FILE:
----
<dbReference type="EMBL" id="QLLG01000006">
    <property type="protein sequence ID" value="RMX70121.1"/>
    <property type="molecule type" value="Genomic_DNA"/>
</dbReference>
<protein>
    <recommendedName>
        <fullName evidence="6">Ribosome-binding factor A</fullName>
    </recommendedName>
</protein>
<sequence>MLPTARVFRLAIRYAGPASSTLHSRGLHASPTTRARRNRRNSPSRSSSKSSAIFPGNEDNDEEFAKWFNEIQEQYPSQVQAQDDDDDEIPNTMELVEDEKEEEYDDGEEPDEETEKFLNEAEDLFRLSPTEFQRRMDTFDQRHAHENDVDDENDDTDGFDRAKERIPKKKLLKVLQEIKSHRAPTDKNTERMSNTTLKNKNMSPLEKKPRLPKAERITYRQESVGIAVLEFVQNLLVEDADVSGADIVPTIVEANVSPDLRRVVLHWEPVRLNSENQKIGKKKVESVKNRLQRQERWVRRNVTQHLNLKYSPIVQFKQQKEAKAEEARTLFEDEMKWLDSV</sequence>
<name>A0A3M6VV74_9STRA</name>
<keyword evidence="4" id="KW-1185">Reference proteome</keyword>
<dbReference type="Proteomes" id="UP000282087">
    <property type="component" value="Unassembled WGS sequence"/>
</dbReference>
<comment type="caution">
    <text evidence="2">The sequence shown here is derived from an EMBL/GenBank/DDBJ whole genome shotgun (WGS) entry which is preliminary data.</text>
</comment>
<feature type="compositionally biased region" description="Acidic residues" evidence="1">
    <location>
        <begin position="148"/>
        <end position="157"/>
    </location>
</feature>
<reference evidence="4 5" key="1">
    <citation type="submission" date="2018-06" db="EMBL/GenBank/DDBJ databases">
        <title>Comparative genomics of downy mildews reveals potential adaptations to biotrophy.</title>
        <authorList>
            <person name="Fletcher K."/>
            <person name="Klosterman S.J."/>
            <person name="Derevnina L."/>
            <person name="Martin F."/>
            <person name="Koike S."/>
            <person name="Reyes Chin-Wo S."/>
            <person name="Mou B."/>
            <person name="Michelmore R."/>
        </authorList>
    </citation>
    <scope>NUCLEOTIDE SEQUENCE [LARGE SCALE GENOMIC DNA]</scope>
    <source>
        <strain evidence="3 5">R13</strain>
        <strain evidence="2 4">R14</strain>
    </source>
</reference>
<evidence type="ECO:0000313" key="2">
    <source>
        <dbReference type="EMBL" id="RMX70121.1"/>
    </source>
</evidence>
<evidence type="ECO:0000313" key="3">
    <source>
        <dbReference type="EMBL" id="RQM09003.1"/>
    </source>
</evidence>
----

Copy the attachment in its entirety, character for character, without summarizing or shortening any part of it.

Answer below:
<dbReference type="EMBL" id="QLLG01000006">
    <property type="protein sequence ID" value="RMX70121.1"/>
    <property type="molecule type" value="Genomic_DNA"/>
</dbReference>
<protein>
    <recommendedName>
        <fullName evidence="6">Ribosome-binding factor A</fullName>
    </recommendedName>
</protein>
<sequence>MLPTARVFRLAIRYAGPASSTLHSRGLHASPTTRARRNRRNSPSRSSSKSSAIFPGNEDNDEEFAKWFNEIQEQYPSQVQAQDDDDDEIPNTMELVEDEKEEEYDDGEEPDEETEKFLNEAEDLFRLSPTEFQRRMDTFDQRHAHENDVDDENDDTDGFDRAKERIPKKKLLKVLQEIKSHRAPTDKNTERMSNTTLKNKNMSPLEKKPRLPKAERITYRQESVGIAVLEFVQNLLVEDADVSGADIVPTIVEANVSPDLRRVVLHWEPVRLNSENQKIGKKKVESVKNRLQRQERWVRRNVTQHLNLKYSPIVQFKQQKEAKAEEARTLFEDEMKWLDSV</sequence>
<name>A0A3M6VV74_9STRA</name>
<keyword evidence="4" id="KW-1185">Reference proteome</keyword>
<dbReference type="Proteomes" id="UP000282087">
    <property type="component" value="Unassembled WGS sequence"/>
</dbReference>
<comment type="caution">
    <text evidence="2">The sequence shown here is derived from an EMBL/GenBank/DDBJ whole genome shotgun (WGS) entry which is preliminary data.</text>
</comment>
<feature type="compositionally biased region" description="Acidic residues" evidence="1">
    <location>
        <begin position="148"/>
        <end position="157"/>
    </location>
</feature>
<reference evidence="4 5" key="1">
    <citation type="submission" date="2018-06" db="EMBL/GenBank/DDBJ databases">
        <title>Comparative genomics of downy mildews reveals potential adaptations to biotrophy.</title>
        <authorList>
            <person name="Fletcher K."/>
            <person name="Klosterman S.J."/>
            <person name="Derevnina L."/>
            <person name="Martin F."/>
            <person name="Koike S."/>
            <person name="Reyes Chin-Wo S."/>
            <person name="Mou B."/>
            <person name="Michelmore R."/>
        </authorList>
    </citation>
    <scope>NUCLEOTIDE SEQUENCE [LARGE SCALE GENOMIC DNA]</scope>
    <source>
        <strain evidence="3 5">R13</strain>
        <strain evidence="2 4">R14</strain>
    </source>
</reference>
<evidence type="ECO:0000313" key="2">
    <source>
        <dbReference type="EMBL" id="RMX70121.1"/>
    </source>
</evidence>
<evidence type="ECO:0000313" key="3">
    <source>
        <dbReference type="EMBL" id="RQM09003.1"/>
    </source>
</evidence>